Free Theatre incorporates a diverse range of forms and styles of movement and performance. The company has worked with exponents in everything from Chinese Opera, to a variety of martial arts, military training and Argentine tango and allowed this training to influence the work.
Training is an important part of Free Theatre work. In most cases, Free Theatre productions are 'physical theatre' in the sense that the starting point for each actor is not psychology (as in naturalism) but the body and voice. Training is therefore ongoing, even when no project is currently in rehearsal.
In keeping with the principles of collaborative ensemble work, much of the training involves exercises to assist the group in finding a sense of connectedness and cohesion. Maintaining fitness is important, as is the development of physical and vocal ability. New disciplines are added to suit individual productions, and the training is also adapted as new people join the ensemble to reflect the new shape of the group and to take account of individuals' interests and skills.
A set of working principles for each exercise allows for structure and, at the same time, the ability to vary and change exercises depending on the mood or focus of the ensemble. The exercises used in training have evolved from a diverse range of sources, including the theory and practice of Vsevolod Meyerhold, Bertold Brecht, Jerzy Grotowski, Peter Brook, Richard Schechner, Augusto Boal, Eugenio Barba, Rudolf Laban, Jacques Lecoq, Suzuki Tadashi and the company has trained with visiting artists including Ana Woolf, Paul Maunder, Julia Varley, Peggy Shaw and Taiporutu Huata. Training also includes yoga-based stretching, as well as tumbling and acrobatics.
As the company approaches a new project and begins to devise or structure a production, training will evolve into a more focused and specific experimentation with form and ideas. This allows the company to explore and to play with different impulses evoked by the subject material the director has proposed. In this way, actors come to find a way into the work. The physical form of the production may evolve directly from this phase of experimentation: the director maintains a close eye on the evolving work and then comes to structure, shape and rehearse the work in conversation with the actors and designer.
Some but not all of our work is devised theatre. Devising for us is a process where a play is created without an existing play-text. The deviser of a play chooses a theme or a problem, which s/he then workshops with a group of performers. If performers can sing or play an instrument or have other skills like for example with a trapeze, it is likely that these skills become part of the performance. Or alternatively the performers learn new skills like for example dancing the tango (Distraction Camp), if this helps to dramatise the chosen theme. Also, the contributions of the performers in the workshops, including part of their personal stories can become part of the text. The deviser also chooses texts from newspapers, books or plays which s/he cuts up, collates and integrates into a new text. Obviously the success of this process depends on making all these diverse pieces of material into a meaningful dramatic whole.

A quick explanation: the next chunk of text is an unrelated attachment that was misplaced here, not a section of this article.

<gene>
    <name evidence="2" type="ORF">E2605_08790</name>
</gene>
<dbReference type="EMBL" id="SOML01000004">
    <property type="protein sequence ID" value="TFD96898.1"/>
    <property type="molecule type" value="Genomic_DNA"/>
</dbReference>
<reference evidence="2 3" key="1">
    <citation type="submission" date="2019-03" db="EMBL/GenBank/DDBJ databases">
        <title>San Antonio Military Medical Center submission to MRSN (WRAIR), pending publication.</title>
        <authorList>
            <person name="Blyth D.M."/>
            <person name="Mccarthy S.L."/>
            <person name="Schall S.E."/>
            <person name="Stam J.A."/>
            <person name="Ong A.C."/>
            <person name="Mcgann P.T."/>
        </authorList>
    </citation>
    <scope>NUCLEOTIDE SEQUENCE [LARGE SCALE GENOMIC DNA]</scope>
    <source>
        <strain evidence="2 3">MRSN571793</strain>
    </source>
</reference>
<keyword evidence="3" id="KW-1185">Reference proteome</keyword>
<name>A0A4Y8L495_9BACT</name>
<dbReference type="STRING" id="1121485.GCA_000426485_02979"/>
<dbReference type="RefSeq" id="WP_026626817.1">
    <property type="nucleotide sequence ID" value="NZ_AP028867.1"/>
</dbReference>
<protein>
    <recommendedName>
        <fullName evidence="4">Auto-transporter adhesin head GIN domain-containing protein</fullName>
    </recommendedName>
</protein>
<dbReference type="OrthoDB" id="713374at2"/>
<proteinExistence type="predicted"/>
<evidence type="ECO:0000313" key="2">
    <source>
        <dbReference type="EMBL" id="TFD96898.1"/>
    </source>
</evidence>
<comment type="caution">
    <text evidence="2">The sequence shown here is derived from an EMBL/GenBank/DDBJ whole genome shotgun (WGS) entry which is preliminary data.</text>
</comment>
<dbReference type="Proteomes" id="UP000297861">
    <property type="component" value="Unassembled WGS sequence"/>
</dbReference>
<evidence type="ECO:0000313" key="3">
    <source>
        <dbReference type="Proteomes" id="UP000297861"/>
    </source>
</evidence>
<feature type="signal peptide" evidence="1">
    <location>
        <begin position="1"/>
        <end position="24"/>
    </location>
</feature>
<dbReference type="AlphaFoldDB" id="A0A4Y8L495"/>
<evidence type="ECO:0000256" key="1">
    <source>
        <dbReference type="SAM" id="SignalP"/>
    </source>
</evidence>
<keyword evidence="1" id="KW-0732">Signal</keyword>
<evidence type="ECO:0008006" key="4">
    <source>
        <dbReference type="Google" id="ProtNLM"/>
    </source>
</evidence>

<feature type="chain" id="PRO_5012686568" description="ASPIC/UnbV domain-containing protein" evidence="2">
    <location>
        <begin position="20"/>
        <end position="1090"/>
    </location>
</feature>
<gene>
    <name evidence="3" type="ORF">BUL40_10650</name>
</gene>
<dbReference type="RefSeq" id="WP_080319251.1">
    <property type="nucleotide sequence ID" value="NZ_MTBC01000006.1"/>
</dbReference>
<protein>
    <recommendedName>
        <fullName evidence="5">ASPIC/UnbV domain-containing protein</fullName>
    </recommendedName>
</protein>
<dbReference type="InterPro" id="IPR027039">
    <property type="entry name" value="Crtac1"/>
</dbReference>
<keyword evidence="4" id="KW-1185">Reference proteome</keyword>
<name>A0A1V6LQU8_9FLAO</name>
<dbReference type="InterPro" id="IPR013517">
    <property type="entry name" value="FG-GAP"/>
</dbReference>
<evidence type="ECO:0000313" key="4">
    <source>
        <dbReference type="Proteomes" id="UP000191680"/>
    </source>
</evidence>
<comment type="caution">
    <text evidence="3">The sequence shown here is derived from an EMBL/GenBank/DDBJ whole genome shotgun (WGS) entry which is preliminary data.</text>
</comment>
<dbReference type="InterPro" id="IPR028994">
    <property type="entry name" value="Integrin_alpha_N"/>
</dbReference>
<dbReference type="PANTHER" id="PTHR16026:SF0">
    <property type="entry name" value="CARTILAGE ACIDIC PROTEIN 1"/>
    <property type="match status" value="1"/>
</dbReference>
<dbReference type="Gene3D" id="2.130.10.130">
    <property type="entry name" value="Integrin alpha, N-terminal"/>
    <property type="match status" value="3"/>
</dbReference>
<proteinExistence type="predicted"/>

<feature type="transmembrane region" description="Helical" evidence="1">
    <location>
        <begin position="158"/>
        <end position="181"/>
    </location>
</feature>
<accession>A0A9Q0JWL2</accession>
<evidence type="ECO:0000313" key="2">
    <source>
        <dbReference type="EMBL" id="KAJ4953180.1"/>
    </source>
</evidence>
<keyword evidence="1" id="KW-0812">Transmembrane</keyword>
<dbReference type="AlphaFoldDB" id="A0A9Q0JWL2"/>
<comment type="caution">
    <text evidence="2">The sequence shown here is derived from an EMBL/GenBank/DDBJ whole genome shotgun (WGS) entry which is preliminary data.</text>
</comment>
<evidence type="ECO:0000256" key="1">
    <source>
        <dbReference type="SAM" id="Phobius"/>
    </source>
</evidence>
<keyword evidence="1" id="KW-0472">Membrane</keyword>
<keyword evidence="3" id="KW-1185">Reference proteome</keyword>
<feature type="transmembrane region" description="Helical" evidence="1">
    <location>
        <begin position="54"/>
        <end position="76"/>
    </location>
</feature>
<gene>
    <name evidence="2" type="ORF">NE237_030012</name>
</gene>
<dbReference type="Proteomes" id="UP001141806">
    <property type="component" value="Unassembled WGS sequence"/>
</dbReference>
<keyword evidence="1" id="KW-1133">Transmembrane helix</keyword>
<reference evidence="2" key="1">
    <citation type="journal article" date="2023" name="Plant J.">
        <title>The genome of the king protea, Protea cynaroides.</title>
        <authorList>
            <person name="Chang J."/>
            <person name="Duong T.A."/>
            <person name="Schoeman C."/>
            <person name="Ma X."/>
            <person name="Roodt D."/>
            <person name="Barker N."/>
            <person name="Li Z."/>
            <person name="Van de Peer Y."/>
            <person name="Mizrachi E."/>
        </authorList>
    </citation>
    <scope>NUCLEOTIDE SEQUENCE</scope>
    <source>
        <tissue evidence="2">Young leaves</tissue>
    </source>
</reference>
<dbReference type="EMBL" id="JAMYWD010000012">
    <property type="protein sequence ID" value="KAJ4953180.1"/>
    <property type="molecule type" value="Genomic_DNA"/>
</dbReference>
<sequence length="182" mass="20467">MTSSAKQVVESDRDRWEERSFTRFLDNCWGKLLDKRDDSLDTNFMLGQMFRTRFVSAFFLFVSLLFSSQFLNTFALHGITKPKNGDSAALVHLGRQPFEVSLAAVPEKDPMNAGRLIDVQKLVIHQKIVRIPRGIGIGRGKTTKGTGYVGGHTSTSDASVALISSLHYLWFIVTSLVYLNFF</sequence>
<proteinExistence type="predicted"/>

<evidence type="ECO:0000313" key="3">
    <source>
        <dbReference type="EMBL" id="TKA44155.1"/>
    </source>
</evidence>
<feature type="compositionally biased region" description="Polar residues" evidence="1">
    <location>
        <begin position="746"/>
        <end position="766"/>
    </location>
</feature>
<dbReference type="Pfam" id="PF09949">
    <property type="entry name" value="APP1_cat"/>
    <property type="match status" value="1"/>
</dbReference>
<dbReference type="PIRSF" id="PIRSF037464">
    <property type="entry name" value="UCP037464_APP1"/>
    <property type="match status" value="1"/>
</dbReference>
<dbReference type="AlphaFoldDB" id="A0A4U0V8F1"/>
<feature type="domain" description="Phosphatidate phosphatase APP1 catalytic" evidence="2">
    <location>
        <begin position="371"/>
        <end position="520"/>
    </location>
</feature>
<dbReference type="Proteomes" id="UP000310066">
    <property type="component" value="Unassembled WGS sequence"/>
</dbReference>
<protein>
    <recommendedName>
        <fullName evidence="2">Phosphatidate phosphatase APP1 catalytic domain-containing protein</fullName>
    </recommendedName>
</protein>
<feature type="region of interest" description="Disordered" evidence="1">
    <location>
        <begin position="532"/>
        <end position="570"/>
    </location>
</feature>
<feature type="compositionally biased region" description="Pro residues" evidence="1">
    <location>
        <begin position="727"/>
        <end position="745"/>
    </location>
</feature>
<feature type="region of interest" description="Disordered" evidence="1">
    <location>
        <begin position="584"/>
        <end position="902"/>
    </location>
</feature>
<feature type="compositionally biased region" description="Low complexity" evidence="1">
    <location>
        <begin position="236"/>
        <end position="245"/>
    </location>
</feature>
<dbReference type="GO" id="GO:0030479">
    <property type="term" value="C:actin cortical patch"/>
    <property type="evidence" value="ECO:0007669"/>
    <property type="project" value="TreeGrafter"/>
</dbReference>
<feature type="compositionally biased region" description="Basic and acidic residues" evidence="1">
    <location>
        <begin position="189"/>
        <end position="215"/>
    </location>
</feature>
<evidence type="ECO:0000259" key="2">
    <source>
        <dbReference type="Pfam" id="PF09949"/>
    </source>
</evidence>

Peter likes to incorporate our skills into the productions because he knows that's something we're passionate about and something we can contribute, and most productions I've been involved in have had some sort of musical component and usually some sort of singing I can do whether it's belly dancing and singing Mozart or singing Schumann hanging upside-down from my knees or singing Tango which was amazing, to be able to sing that sort of music, it's really opened up my own musical perspectives.
With conventional theatre, 90% of the decisions are made before everyone is even assembled together in the same room: the play will take place in this theatre; the actors will be on the stage, the audience politely in their seats; the lights will all be on the grid; the play text is provided; the actors all know who their characters will be and how many lines they get to speak. With Free Theatre's devising process we are liberated from these constraints. We begin with a theme or set of ideas we wish to explore. We may or may not use a theatre. If we do, it may be that the actors are in the seats and the audience on the stage - or we might remove the seats altogether. We don't know at the start what the text will be, nor if there will be any. We don't know what characters we will play, nor if there will be any characters in any conventional sense. All of these decisions are made along the way, as we discover the best ways to explore our ideas.
In the Free Theatre, we have a foundational warm-up exercise where we run in a circle. The aim is to try and move together as one. This doesn’t necessarily mean moving in exactly the same way, but moving together, which may also involve different movements as we search for a ‘sense of group’. This is the basis to our ensemble approach to theatre, a way of building a sense of company with a focus on the body; quite different to the head-oriented approach of the usual naturalistic, ‘talking heads’ style theatre. Our ensemble approach is also quite different to the economic and social environment of professional theatre in New Zealand where actors work more as individual ‘guns-for-hire’. The circle run is a building block to a theatre practice that resists what we are told are the social, economic and political realities of our society.
George Parker, Actor